8 October 2021
A Derbyshire police officer who put his life on the line to save thousands of others will be honoured next week at the national Police Bravery Awards 2020.
PC Geoff Marshall has been nominated for the awards, which are organised by the Police Federation of England and Wales, for his courage in helping to prevent the dam at Toddbrook Reservoir from collapsing and overwhelming the town of Whaley Bridge below.
The awards ceremony was due to be held in London in July last year but was postponed due to the pandemic. It will now be staged next Tuesday (12 October). A total of 94 brave officers from forces across England and Wales are in line for an award.
Geoff was put forward by the Force’s Operational Support Department and selected as its nominee by the Branch Board of Derbyshire Police Federation.
The tense and dramatic events at the reservoir began on Thursday 1 August 2019 and were played out across the world’s media. Days of heavy rain had sent water raging over the dam wall, taking with it a huge section of the structure.
Engineers estimated it was likely that the entire 250-metre long dam would fail sending billions of litres of water onto the town.
Derbyshire Police Federation chair Tony Wetton said: “There is no doubt this would have led to significant loss of life. Geoff, along with many Derbyshire Police colleagues who rushed to Whaley Bridge to do whatever they could to protect the public and the town, showed outstanding bravery and selflessness in an extreme situation. Our humble nominee would be the first to say that the whole, unprecedented event was a team effort and there are a whole army of people and organisations to recognise. The enormity of their service and actions will be appreciated for many, many years to come.”
The emergency operation kicked in with officers in the potential flood area evacuating 1,000 people in the middle of Whaley Bridge from their homes and businesses.
At the dam, it was critical that sandbagging was completed to try to prevent the structure from collapsing. As heavy rain continued to fall, a plan was drawn up to put hundreds of sandbags in place to divert water away from the damaged section.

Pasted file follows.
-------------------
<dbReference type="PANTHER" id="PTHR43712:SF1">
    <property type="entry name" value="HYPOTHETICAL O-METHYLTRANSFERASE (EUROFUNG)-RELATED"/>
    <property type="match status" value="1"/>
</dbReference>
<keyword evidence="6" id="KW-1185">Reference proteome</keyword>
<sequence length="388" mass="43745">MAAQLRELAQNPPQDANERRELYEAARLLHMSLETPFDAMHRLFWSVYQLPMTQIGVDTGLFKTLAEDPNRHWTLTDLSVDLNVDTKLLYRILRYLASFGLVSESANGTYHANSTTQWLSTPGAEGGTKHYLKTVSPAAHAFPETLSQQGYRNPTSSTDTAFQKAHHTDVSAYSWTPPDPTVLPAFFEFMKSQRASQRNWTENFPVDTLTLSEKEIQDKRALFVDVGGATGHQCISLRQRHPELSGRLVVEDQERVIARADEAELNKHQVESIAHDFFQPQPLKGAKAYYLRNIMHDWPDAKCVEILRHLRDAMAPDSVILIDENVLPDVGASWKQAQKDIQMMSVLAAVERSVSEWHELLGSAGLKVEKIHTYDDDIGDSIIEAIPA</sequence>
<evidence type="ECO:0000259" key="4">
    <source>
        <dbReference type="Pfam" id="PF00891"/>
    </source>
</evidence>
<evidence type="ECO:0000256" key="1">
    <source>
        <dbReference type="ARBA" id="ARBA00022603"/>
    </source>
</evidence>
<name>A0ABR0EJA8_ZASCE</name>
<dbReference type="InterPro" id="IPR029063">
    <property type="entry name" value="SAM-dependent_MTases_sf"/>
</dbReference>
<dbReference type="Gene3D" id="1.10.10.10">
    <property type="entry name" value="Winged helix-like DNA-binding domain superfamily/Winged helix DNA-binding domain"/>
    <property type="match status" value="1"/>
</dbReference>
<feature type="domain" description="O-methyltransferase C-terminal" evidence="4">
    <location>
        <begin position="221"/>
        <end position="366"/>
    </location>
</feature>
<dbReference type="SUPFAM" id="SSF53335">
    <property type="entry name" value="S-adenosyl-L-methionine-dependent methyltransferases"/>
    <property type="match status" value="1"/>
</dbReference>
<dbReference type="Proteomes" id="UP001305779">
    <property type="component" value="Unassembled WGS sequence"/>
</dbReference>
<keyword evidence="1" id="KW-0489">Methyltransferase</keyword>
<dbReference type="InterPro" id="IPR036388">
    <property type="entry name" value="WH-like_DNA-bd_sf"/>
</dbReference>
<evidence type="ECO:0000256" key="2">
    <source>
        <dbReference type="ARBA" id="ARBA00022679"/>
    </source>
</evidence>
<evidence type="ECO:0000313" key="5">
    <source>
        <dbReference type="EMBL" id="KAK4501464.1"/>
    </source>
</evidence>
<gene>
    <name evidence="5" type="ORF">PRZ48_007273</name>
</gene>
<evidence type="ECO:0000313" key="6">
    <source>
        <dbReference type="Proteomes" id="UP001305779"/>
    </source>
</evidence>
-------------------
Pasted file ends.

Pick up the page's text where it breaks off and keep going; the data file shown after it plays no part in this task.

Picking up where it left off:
Tony said: “The sandbagging needed to be performed by a member of staff on the actual spillway and others on a metal bridge passing the bags down.
“Engineers briefed the police officers and several volunteer members of mountain rescue that should certain tell-tale signs be visible either on the water or on the downstream side, that they would have between 45 seconds and a minute to evacuate the entire area before the dam wall would collapse beneath their feet.
“In reality, were the dam to have failed it is highly unlikely any of those involved in the sandbagging operation would have survived. The control measures such as ropes and personal flotation devices provided some protection in the event of an officer falling into the water rather than the dam failing.
“All the officers present elected that they could not stand by and risk the death of around 2,000 people, including colleagues, without doing something.”
Geoff volunteered to work on the spillway and secured himself with a rope while his colleagues passed the bags down.
For around two hours, officers and mountain rescue worked to place sandbags on the wall and buy enough time to temporarily secure the reservoir.
As he worked on the dam, colleagues who were looking out for signs the dam was beginning to breach suddenly shouted at him to get off.
Tony said: “At this point, Geoff was positioned on the spillway, secured with a rope and was at significant risk and there was a delay in him being unsecured so he could make his way off safely.”
He added: “Actions of officers completing the sandbagging operation on the spillway undoubtedly reduced further erosion to the dam wall and prevented a devastating breach.
“There were many officers involved in the incident and I would like to acknowledge their bravery and outstanding efforts too but Geoff went over and above the call of duty while thankfully supported by his colleagues.”
The following morning an RAF Chinook helicopter was deployed and, over the next five days, 530 tonnes of aggregate were used to reinforce the dam wall.
After a tense seven days, the dam wall was repaired and the water pumped out.
Geoff has since received a Chief Constable’s commendation.
The superhuman efforts were recognised publicly by Prime Minister Boris Johnson who visited Whaley Bridge and nearby villages. Indeed, during the operation, a COBRA meeting was held by the Government to provide support and oversight.
The annual Police Bravery Awards, sponsored by Police Mutual, honour some of the finest officers in England and Wales who have performed incredible acts of bravery, while on or off duty.